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  •   New Downtown Tour Brings Past Alive

    By Linda Wheeler
    Washington Post Staff Writer
    Wednesday, April 1, 1998; Page B03

    The woman in long skirt and Victorian lace blouse seemed to know the best Washington gossip -- stories of intrigue, lust and murder -- and for a price, she was willing to tell anyone. Yesterday, her audience of about a dozen trailed behind her as she pointed out the home of a young widow who had flirted with a notorious stage actor and the grand hall where presidential inaugural guests behaved like animals.

    Natalie Zanin, a tour guide and actress, used the historic streetscapes and buildings near the new MCI Center to dramatize the daily life of residents in the last century.

    Sites included the former Chinatown home of widow Mary Surratt, who was charmed by the dashing actor John Wilkes Booth, a visitor at her boarding house. After Booth shot President Lincoln at nearby Ford's Theatre, Surratt was arrested, tried, convicted and hanged for participating in the conspiracy.

    At the former Patent Office, now the National Portrait Gallery, Zanin took visitors to the third floor, where Civil War soldiers were hospitalized next to glassed displays of patent models. The same hall, minus the soldiers, later was the site of Lincoln's second inaugural ball, where guests danced until midnight.

    "Then the footman announces that dinner is about to be served, but only 300 can be seated at a time," Zanin said. "There are 4,000 people who have waited hours for the food. The doors open, and they attack the food, break the ice sculptures and spill the champagne. The Lincolns had to escape out a side door."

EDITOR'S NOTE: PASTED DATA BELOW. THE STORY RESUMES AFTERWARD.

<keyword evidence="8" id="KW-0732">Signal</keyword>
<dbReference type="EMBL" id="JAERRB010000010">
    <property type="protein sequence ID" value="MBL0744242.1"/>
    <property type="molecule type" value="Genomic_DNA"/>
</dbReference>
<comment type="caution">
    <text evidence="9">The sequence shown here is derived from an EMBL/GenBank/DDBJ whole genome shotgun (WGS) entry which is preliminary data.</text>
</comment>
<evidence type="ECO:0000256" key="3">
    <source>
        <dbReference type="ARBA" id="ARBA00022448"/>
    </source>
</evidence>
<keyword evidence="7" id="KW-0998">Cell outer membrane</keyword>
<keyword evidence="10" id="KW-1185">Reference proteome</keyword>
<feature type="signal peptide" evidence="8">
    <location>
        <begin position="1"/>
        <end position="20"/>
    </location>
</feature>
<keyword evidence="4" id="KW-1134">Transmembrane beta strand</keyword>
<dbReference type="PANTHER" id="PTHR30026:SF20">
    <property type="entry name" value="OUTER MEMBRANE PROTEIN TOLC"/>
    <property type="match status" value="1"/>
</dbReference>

The tour is co-sponsored by the Discovery Channel Store, a $20 million addition to MCI Center, and the DC Heritage Tourism Coalition.

    "This tour fits our mantra, 'Explore your world,' " said Greg Moyer, president and chief editorial and creative officer of Discovery Communications Inc. "We feel that cultural tourism is a tremendous business opportunity. We have found a place where good business and good social activism can make a link. We have built a business around that."

    Moyer joined the company's first tour, a leisurely stroll of 15 blocks that included eight stops on Zanin's tour. With Moyer were officials from historical and cultural associations who had helped research the tour material as well as finance the undertaking.

    The Humanities Council of Washington, D.C., which is a member of the heritage coalition, contributed $20,000 to the effort, said Executive Director Fran Cary. Her organization and others, including the Historical Society of Washington, have long promoted neighborhood cultural tours as a way to bring tourists into residential Washington.

    "We are saying, with this tour, that Washington is a fabulous place," she said. "After seeing the Mall, we are telling people to come to downtown Washington and see our history and culture."

    The twice-daily, 90-minute tours, which begin and end at the store, are $7.50 for adults and $5 for children and those older than 65. An 18-minute movie on Washington is shown at the store every 30 minutes for $2.50.

    Zanin encouraged her audience to return to the Gallery as well as the adjoining National Museum of American Art for a longer visit.

    "The Mall is just surface," she said at tour's end. "This was the place Washington people called home. It was here that Frederick Douglass's son sold real estate. It was here that Clara Barton ran an office for missing soldiers. This is Washington."


    © Copyright 1998 The Washington Post Company

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